[sumo] Chanko-Nabe

JZ8D-SMMN at asahi-net.or.jp JZ8D-SMMN at asahi-net.or.jp
Sat Aug 8 19:21:32 EDT 2015


Were we looking at the same article? The big picture is a shot of Musashigawa's Nagoya 
quarters, showing chanko  being cooked in the giant  metal (not clay) boiler used by all the sumo people, 
and it dates from 2007. The next yummy photo is taken in a Japanese restaurant in the USA -- 
and shows an individual cast-iron pot. Admittedly the nabe of the name was originally 
sturdy ceramic and as such is still mostly used by families in Japan. I have three sizes of crockery 
nabe in my own kitchen. I also have two cast-iron bowls, as they are good for the health. 

I agree that it was a good article of its kind, but has clearly been assembled from a number of 
second-hand sources. 

Doreen

>Well, it DOES have photos of the Japanese boys, and there are three
>paragraphs citing Sadogatake, including a statement from the okamisan. So I
>don't think this was such a stretch. Further, Yamamotoyama, although amasumo
>now,  had the comment about eating healthy, rather than just fatty foods.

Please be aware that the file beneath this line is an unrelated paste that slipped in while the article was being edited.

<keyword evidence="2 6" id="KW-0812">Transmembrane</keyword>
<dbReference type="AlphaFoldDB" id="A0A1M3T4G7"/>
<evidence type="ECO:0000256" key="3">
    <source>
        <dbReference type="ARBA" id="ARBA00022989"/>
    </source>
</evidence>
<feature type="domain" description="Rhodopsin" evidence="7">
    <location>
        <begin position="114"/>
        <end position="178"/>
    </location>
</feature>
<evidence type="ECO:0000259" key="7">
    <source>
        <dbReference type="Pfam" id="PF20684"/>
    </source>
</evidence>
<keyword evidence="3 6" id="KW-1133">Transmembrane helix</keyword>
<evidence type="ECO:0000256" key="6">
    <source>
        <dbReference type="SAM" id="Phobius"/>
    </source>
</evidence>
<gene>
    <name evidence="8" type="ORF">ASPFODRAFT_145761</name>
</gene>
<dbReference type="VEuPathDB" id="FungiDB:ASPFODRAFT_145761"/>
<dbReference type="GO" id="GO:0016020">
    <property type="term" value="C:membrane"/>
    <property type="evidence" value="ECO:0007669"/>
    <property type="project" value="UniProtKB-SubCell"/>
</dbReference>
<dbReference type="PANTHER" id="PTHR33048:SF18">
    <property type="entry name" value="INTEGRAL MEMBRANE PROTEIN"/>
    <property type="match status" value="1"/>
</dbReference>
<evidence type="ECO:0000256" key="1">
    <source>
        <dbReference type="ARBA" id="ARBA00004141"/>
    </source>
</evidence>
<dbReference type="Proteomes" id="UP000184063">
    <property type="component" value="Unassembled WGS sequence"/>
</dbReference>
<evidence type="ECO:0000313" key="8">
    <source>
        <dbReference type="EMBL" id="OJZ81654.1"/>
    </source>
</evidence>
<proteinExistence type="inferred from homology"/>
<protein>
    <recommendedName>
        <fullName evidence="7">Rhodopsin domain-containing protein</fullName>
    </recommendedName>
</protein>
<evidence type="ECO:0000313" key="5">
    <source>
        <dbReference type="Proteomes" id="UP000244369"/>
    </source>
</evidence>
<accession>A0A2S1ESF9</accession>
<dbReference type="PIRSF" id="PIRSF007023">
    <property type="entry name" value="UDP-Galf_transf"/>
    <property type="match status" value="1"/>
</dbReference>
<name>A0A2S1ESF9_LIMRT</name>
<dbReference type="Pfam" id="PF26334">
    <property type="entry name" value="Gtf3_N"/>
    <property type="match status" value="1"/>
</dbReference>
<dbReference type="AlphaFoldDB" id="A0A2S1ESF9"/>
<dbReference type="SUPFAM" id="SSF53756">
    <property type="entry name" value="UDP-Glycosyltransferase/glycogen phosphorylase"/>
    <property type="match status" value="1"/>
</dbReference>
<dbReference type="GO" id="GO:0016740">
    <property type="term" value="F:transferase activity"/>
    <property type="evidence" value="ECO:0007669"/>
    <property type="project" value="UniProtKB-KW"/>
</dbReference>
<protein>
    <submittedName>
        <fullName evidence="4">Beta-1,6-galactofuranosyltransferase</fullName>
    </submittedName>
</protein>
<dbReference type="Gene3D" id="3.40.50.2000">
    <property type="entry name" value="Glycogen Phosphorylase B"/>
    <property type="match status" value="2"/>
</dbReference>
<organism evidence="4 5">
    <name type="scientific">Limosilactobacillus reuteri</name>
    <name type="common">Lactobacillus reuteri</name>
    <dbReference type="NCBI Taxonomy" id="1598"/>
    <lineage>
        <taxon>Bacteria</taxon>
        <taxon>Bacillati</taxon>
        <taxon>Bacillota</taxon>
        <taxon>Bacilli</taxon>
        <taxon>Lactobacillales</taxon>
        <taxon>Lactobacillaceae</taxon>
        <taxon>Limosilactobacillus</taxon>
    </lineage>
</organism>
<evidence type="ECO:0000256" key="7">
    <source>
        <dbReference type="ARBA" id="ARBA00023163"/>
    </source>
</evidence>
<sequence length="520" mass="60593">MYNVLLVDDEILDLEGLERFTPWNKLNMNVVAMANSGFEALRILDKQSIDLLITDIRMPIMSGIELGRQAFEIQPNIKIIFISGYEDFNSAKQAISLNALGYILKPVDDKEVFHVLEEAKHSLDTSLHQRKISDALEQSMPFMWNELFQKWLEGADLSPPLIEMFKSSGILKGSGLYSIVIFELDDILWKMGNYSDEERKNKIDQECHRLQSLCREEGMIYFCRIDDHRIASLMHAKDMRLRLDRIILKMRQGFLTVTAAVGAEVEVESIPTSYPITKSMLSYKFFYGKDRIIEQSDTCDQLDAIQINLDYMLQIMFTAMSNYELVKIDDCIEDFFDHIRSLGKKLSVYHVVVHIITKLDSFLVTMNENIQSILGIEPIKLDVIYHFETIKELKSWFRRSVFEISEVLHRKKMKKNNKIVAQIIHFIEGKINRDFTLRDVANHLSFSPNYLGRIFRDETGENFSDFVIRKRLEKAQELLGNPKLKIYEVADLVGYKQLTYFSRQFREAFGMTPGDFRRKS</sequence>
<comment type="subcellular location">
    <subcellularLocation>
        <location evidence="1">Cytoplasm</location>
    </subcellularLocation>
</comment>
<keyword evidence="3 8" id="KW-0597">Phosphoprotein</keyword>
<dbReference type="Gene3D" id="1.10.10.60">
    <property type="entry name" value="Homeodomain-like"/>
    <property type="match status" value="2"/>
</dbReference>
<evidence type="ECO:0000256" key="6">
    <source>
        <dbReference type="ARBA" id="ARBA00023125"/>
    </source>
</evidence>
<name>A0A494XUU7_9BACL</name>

>For the novice sumo watcher, it was a good article.
>
>Thank Gaijingai for providing us with all of these media notices about our
>favorite sport!
>
>Just my 2 cents.
>
>Regards,
>
>Barbara Ann 
>
>-----Original Message-----
>From: sumo-bounces at webtrek.com [mailto:sumo-bounces at webtrek.com] On Behalf
>Of Doreen Simmons
>Sent: Saturday, August 08, 2015 6:42 AM
>To: Sumo Mailing List <sumo at webtrek.com>
>Subject: Re: [sumo] Chanko-Nabe
>
>Yet another article, written in the US, that assumes that writing about US
>amateur sumo covers professional sumo as well. It's quite good of its kind,
>but it doesn't have anything about sumo in Japan.
>
>Today was kids' sumo in the Kokugikan; At the end I was coming back by train
>from elsewhere, and getting through Ryogoku station through large parents
>and large boys was fraught!
>
>Doreen Simmons
>
>On 8 August 2015 at 06:13, Jeffrey Anderson <jeffand at regent.edu> wrote:
>
>>
>> http://www.npr.org/sections/thesalt/2015/08/07/430011359/sumo-breakfas
>> t-of-champions-bowls-and-bowls-of-clay-pot-stew
>>
>>
>>
>> Gaijingai
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